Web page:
Libraries Ensure Financial Literacy Among Americans.

Libraries Ensure Financial Literacy Among Americans.

Libraries are helpful learning centers for a variety of people. Whether you’re curious to learn about a cool new author, interesting new science topics, or even the history of your local community, libraries are there to provide you with the resources needed in your education. Libraries are also a great tool for those in the community looking for help when it comes to becoming financially literate. Low and moderate income families can use the library to help them achieve economic security through a variety of ways. Libraries are capable of providing sound financial education and insight into savings programs that can help these families out in the long run.

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It’s no secret that libraries hold a wealth of information and resources. Those in the community that may not have access to things such as internet or computers can easily fill this need at their local public library. Lack of high-speed internet and computer access is one of the major obstacles when it comes to job searching. With many companies resorting to online applications, having reliable internet access is a huge benefit for those applying for jobs.

In addition, those that are still working on earning skills in industry-related topics are able to use technology at the library to learn. The library offers a variety of programs on the computer for patrons to use from simple word processing applications to graphic design or even laser printing technology. These can be expensive to maintain in a personal home which is why having these resources readily available is important.

The internet is also a useful resource to have for families that need to do extensive research when it comes to making financial decisions. A 2008 Pew study found that people went to the library to research topics involving finances, health, and school. The majority of searches involved “making a decision about schooling, paying for education, or getting training for self or a child.” Other people have looked into taxes, food stamps, and social security/military benefits.

Libraries have been major supporters of financial literacy initiatives early on. This mission was also reemphasized in 2017, when the Institute of Museum and Library Services, to reconfirm their goal to “empower Americans to make independent financial decisions and informed choices in the marketplace, save for retirement, and build individual wealth.” The IMLS has implemented partnerships and funding in place to help families become financially literate. It works with the Consumer Financial Protection Bureau to provide librarians with tools to educate on financial information. Public campaigns have also been created in partnership with organizations like America Saves Week and Money Smart Week to raise awareness for resources and encourage people to practice healthy finance habits. IMLS grants used to provide financial literacy programs and services at libraries that cover topics such as debt, credit, saving, etc.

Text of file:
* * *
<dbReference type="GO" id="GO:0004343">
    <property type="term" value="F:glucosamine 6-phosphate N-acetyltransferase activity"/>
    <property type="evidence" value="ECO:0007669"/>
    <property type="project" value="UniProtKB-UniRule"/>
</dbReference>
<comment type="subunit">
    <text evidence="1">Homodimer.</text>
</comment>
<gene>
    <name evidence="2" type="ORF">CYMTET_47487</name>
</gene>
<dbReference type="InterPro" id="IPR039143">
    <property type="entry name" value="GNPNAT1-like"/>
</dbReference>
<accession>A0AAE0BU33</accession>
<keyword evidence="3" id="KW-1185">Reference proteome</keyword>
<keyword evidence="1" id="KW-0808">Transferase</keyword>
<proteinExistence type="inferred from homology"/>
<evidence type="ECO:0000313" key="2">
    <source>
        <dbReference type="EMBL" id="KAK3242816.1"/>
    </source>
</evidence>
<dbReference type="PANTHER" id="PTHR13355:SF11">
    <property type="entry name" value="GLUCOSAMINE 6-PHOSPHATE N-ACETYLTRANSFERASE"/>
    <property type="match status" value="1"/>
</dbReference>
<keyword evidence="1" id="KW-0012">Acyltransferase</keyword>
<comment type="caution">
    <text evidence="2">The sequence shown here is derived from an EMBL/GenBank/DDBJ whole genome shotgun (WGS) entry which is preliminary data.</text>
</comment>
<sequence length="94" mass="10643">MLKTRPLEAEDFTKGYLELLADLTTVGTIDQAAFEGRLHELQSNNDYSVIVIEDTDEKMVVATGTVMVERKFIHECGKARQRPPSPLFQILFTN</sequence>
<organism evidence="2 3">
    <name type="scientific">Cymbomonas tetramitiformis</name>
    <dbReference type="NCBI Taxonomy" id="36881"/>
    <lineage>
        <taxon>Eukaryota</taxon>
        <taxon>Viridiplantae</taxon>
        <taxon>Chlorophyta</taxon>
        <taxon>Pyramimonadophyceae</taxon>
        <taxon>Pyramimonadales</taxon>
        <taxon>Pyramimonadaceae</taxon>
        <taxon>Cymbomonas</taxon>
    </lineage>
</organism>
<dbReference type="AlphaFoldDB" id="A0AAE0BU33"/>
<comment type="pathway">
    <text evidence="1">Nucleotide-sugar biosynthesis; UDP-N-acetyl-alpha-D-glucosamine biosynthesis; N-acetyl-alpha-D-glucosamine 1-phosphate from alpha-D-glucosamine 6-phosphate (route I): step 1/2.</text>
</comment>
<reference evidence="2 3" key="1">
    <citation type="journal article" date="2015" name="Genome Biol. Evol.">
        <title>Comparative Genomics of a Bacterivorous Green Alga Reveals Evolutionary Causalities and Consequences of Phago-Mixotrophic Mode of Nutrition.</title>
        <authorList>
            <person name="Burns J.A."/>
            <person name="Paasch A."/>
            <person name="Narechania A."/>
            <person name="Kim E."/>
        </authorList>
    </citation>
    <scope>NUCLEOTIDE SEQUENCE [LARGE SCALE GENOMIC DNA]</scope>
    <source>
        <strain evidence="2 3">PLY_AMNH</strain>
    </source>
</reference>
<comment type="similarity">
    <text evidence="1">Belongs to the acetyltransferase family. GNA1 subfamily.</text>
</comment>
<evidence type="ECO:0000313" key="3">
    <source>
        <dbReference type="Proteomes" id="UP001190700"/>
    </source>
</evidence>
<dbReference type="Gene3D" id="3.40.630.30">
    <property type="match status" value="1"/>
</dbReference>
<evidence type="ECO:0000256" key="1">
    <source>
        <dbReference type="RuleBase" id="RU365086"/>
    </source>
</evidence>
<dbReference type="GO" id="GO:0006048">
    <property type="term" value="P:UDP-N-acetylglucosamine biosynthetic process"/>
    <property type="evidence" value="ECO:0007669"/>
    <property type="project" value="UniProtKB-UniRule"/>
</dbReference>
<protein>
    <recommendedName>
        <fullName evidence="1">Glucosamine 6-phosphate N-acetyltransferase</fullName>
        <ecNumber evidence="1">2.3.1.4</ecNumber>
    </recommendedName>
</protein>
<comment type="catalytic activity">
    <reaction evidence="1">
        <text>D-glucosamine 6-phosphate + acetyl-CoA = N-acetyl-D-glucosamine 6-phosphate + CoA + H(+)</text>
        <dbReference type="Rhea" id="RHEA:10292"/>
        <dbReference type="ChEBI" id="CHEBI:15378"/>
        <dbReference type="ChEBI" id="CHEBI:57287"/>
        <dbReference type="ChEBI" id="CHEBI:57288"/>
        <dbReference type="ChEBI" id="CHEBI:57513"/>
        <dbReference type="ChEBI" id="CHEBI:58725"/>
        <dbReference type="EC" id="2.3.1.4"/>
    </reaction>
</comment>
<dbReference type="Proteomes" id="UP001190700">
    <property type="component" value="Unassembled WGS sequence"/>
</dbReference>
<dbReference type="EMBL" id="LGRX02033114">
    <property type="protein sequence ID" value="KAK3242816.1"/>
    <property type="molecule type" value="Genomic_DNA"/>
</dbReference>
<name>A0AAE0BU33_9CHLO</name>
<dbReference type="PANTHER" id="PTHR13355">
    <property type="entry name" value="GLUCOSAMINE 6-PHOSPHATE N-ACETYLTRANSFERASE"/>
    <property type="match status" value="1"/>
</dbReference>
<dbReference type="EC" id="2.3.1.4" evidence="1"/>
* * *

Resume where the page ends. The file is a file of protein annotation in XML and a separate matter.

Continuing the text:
Local libraries are also playing their role in helping the public. The New York Public Library hosts a Financial Literacy Central for patrons to use for access. These are free financial resources that are available online and through the library. Community members can also sign up for advising sessions with a financial expert. These 30 minute sessions take place at various times throughout the week and can offer insightful advice on budgeting, savings, credit, and retirement planning. Other resources include crisis credit counseling, personal finance books, and access to Morningstar, Value Line, Dun & Bradstreet, and S&P Net Advantage.

Financial workshops are no stranger to the public library. It’s also common to find programming specifically created to help families from low to moderate income levels learn more about managing finances. The Catawba County Library is hosting a session in collaboration with financial coaches and Operation Hope, Inc. to provide people feel more in control of their finances. “Operation HOPE is a nonprofit organization dedicated to providing financial literacy empowerment and economic education to both youth and adults.” The session is socially distanced and takes place over a live Zoom meeting. They plan to share tips on money management and credit scores. The hope is that the tips and guidance given out will help families achieve long-term financial stability.

The work libraries are putting into helping their communities learn how to become financially stable and literate is impacting families in big ways. The tools that libraries provide to families from lower income backgrounds helps them build solid foundations towards long-term economic well-being. Librarianship is changing lives in many ways. Showing families the skills to become financially literate is just one of the many aspects in which they’re making a difference.